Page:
Earth Temp Timeline from XKCD:

I'm lovin' this one!  Through its humorous graphics it compares the history of the warming of the planet with the "coincidental" beginning of of the Industrial Revolution and the stunning amount of fossil fuel used in combustion--which releases heat into the environment, and also releases the kinds of atmospheric pollution that enhance the greenhouse effect.  A double-whammy.  It can make you think . .

Surface Studio & MACs:

I like the looks, I like the idea of having a good competitor for Macs, but is this a great idea at $3K a pop (which doesn't even include all the accessories you might need)?  Is it a great idea when we read about the Atom vulnerability earlier in The Actuator?

Self-assembling Robots:

Alright, this is cool from a knowledge and design standpoint, and I can envision its use for something unknown in the future.  But for today, it seems an exercise in creating a large amount of polystyrene pollution while simultaneously releasing a bunch of heat into the atmosphere.  Sort of like detonating a nuclear fission device, it creates more problems than it resolves.   What becomes of the nuclear waste?  What becomes of the waste styrene and its heat gone into the atmosphere?  In this case, for me, cool tech for the sake of cool tech doesn't cut it.  I won't go Luddite and say there'll be no use for these ideas in the future--maybe we'll use them to build automated shelters on the moon or Mars.  But for here and now, let's keep this kind of experimentation where it doesn't create the heat & material pollution--in the computer.


Tweeting Management techniques:

Good ideas are worth learning and sharing.  Via Twitter?  Not where I've been trained to expect respectable / useful content.

MVP is inherently vulnerable....time to move onto something else.

Will have to look at the hotforsecurity website later....can't get it to resolve here at the office.

It is amazing the backdoors they have to remote into your device these days...similar to what you can do with dameware.

Yes it "usually" requires you to authorize it but I know they have ways to do it without you knowing they are doing it.

I don't see the DDoS attacks going away anytime soon.  Those exploited IoT devices are owned by consumers that have no clue in most cases...

I will look at others later...Great weekly ponderings !

I do want a small army of bots at my control but these aren't quite ready for my plans.

Apple devices are at an odd crossroads. I don't know who they are anymore, and their name will only carry them for so long.

Level 13

Why oh why do you write these I won't be able to sleep at night.

Level 12

Pretty scary that something as simple as that phish was enough to get the campaign.  Even though the victim had the sense to ask for help with the message, the folks who should have known better said it was legit.  Bad practices by the user then compounded the breach and opened further avenues for exploitation.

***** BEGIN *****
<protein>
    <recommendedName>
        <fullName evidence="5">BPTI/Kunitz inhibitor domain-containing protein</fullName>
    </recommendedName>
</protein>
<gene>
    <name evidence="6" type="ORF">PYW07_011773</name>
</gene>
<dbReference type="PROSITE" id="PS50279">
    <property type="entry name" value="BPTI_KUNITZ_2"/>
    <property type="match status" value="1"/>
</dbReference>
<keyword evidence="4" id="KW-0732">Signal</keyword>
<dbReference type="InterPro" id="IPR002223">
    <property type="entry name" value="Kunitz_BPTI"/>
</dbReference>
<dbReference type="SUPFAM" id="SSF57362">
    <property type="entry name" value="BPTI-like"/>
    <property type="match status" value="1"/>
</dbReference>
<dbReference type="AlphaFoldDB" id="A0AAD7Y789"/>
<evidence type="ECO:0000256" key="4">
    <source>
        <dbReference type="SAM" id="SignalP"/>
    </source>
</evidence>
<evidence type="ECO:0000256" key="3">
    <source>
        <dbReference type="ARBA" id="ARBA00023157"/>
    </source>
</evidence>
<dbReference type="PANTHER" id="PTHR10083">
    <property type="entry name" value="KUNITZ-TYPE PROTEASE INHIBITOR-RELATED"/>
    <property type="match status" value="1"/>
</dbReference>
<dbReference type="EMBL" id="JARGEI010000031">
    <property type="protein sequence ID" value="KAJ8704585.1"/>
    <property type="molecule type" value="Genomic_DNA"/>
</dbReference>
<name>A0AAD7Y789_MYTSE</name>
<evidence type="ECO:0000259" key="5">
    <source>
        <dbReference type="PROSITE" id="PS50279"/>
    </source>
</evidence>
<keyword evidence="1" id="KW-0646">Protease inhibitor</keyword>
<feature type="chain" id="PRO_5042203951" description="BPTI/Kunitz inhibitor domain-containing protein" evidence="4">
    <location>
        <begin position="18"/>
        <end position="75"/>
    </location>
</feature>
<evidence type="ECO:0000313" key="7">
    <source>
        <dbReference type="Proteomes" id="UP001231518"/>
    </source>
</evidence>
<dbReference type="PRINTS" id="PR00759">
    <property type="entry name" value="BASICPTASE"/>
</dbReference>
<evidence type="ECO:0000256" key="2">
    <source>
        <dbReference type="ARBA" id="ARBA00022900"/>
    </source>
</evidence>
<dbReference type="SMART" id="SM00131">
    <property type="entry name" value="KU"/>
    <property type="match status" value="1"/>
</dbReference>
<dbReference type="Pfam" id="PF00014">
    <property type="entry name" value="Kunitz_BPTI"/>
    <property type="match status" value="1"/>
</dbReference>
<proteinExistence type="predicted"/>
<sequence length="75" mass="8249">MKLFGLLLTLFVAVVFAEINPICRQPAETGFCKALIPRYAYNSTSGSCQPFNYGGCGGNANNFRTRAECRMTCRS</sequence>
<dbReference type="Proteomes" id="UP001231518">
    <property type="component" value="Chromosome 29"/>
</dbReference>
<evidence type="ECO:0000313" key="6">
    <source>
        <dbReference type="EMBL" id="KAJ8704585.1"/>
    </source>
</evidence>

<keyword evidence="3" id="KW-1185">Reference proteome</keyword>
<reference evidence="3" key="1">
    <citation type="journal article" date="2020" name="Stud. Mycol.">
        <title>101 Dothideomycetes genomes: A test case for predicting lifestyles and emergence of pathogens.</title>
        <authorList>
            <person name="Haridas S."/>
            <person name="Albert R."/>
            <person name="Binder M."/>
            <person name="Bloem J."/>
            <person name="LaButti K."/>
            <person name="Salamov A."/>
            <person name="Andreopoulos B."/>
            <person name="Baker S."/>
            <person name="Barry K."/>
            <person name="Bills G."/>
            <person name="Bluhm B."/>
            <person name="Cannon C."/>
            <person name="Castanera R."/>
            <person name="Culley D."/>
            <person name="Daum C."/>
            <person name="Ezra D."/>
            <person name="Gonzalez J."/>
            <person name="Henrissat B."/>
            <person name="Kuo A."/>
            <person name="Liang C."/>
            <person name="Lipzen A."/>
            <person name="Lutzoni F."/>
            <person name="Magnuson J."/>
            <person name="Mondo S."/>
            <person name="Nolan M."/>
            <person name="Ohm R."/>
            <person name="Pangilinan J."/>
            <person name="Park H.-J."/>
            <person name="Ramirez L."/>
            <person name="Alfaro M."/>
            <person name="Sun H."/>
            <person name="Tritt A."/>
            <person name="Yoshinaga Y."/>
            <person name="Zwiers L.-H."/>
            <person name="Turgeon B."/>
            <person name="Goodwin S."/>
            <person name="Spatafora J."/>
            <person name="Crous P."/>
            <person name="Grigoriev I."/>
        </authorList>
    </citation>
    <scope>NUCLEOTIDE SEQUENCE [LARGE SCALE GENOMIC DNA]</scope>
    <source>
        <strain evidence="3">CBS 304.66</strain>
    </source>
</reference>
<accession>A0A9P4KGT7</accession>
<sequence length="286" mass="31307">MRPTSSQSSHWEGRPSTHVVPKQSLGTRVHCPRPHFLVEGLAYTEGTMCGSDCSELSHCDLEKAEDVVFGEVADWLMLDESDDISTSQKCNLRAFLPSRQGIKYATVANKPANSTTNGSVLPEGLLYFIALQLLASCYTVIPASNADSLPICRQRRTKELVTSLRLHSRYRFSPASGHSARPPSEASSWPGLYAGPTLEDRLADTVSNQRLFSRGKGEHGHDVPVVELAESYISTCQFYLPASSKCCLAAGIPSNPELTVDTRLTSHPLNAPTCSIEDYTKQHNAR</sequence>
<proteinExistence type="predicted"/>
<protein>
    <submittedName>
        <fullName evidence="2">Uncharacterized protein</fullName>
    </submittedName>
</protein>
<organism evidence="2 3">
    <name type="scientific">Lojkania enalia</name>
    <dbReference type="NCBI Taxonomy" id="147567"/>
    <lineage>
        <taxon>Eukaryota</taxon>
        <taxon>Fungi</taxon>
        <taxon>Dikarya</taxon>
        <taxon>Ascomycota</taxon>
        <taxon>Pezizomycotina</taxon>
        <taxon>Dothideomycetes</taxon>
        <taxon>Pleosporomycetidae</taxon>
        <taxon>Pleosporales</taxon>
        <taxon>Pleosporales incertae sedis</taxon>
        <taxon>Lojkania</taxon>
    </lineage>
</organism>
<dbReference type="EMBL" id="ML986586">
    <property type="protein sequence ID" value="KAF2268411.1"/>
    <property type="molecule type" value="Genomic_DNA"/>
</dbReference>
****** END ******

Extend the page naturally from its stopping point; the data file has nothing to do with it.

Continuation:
Is this whole email security thing too much for people?  Do we trust machines enough to let them handle data security?  What happens if/when AI gets more advanced and starts using or being used to gain access through meatware vulnerabilities?

Level 13

what happens? have you not heard of skynet?

Level 20

crazy shoe color you got going on there... I've got patent leather green adidas superstars... and red MiAdidas superstars I had made custom.

Level 13

almost like Hulk...

Level 14

Good reads.  Especially the spear phishing link.  I wonder what level of training their IT staff has?


Just got to look at the swarm robots and such...

interesting article...not to mention other articles on that page leading you off down a big rabbit hole.

This "stuff" is so much science fiction coming to life.  Just think, the ability to 3-d print autonomous things

means we are not far from fabricators.  Just feed it a design and raw materials and let it go.

Just think of printing up a swarm of microbots with a mission to go out and destroy all the weeds in your yard and then turn themselves back in for re-use.

What about a swarm to clean your pool like a bunch of ants that deposit the debris in a pile beside the pool for disposal.

Hmmm....swarm, hive mentality, the collective, skynet.....botnet.  Dang, gotta keep them off the network !

Here's hoping it doesn't come down to Sky-Net or Matrix-like automatons . . .


Level 17

You figured me out...I have invested heavily in companies that make sleeping pills

About the Author
Thomas LaRock is a Head Geek at SolarWinds and a Microsoft® Certified Master, SQL Server® MVP, VMware® vExpert, and a Microsoft Certified Trainer. He has over 20 years experience in the IT industry in roles including programmer, developer, analyst, and database administrator.